Little Noise Sessions: Jake Bugg at Union Chapel
Little Noise Sessions, curated by Jo Whiley, are held in Union Chapel in Islington every year in aid of Mencap. The particular focus is on raising awareness around the simple logistical issues faced by people with learning difficulties – the seemingly straightforward act of going to a gig being problematic for those who require a lot of care and support. It’s a great cause, and Union Chapel is surely one of the finest venues in London.
Jake Bugg was the headline act this evening, but first up were Canterbury band Syd Arthur, playing a modern take on pastoral 1970s British psychedelia, full of crashing drums and odd guitar riffs. They didn’t have their best set last night – there were tuning and timing problems early on, and the sound was terrible, echoing around the chapel, resulting in a homogenous mash of noise. You could sense there were interesting things going on underneath as the members pranced about with mandolins, keyboards and guitars, but it was all lost in the mix – and good luck deciphering a single word singer Liam Magill said in their entire set.
There were no such problems for Jake Bugg, who rattled through his set, playing hit singles like Trouble Town and Slumville Sunrise to rapturous reception. Indeed, such was the admiration in the crowd, at one point people applauded when he took a drink from a bottle of water. But some of the material is a little lacking: Country Song sounds half-finished, with meandering lyrics that don’t really go anywhere. It’s all a bit samey too – every fast song begins with the same skiffley strumming. Still, that never held Johnny Cash back.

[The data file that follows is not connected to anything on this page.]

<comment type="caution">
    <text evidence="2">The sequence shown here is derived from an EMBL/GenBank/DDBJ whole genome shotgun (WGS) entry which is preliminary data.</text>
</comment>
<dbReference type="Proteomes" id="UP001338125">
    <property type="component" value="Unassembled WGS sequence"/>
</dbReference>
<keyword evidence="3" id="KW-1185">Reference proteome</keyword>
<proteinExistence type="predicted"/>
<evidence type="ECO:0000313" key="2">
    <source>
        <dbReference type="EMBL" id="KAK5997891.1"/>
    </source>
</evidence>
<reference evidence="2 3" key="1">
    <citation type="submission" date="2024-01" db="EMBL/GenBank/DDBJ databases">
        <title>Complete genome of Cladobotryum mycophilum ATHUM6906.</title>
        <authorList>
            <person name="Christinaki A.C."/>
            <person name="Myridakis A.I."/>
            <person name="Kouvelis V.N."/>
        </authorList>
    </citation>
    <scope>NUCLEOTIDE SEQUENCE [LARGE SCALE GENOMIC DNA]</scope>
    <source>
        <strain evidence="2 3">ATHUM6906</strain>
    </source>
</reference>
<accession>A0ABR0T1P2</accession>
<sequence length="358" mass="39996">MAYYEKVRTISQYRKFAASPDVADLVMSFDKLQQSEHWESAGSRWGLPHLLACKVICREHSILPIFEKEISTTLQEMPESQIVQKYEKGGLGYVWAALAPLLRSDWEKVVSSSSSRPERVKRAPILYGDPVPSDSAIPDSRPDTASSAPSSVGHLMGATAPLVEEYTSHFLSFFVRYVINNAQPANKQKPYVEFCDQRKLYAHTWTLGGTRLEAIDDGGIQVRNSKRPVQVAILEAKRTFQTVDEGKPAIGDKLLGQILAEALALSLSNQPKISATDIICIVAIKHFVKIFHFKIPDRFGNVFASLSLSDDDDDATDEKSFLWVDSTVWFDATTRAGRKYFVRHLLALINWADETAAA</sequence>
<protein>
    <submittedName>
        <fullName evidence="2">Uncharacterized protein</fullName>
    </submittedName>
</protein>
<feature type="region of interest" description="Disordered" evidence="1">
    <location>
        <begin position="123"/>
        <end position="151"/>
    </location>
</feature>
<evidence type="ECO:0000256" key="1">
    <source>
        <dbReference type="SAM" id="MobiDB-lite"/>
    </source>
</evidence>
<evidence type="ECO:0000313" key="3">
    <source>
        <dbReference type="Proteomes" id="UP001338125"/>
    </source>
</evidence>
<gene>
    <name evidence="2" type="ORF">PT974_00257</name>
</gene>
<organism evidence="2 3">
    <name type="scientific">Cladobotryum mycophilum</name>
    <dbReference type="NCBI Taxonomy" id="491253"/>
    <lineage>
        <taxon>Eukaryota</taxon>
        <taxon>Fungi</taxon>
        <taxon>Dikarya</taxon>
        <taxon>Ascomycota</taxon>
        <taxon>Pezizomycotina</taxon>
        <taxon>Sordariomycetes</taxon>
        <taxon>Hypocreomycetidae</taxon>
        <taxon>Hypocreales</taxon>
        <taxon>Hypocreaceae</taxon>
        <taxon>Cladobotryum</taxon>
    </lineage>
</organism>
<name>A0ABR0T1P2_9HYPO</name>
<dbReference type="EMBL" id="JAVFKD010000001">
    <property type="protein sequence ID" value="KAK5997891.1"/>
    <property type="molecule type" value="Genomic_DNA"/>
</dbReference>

Bugg’s stage presence leaves a little to be desired, as he barely mumbles more than a sentence or two all evening. But the talent is undeniable, particularly during live favourite Broken, and Me and You deceptively sweet in its simplicity. His guitar playing is becoming more of an asset too, showed off on the syncopated folk picking of Strange Creatures. Someone’s been listening to Bert Jansch.
Finishing with Lightning Bolt, people were literally dancing in the aisles, and he received a huge standing ovation. One could hear the inevitable Bob Dylan comparisons being bandied around a couple of times, but let’s not get ahead of ourselves. It’s all very derivative, but with so much natural talent and flair for songwriting, the best is surely yet to come.
Photo: Adam Bennett
For further information about Jake Bugg and future events visit here.
Watch the video for Me and You here:
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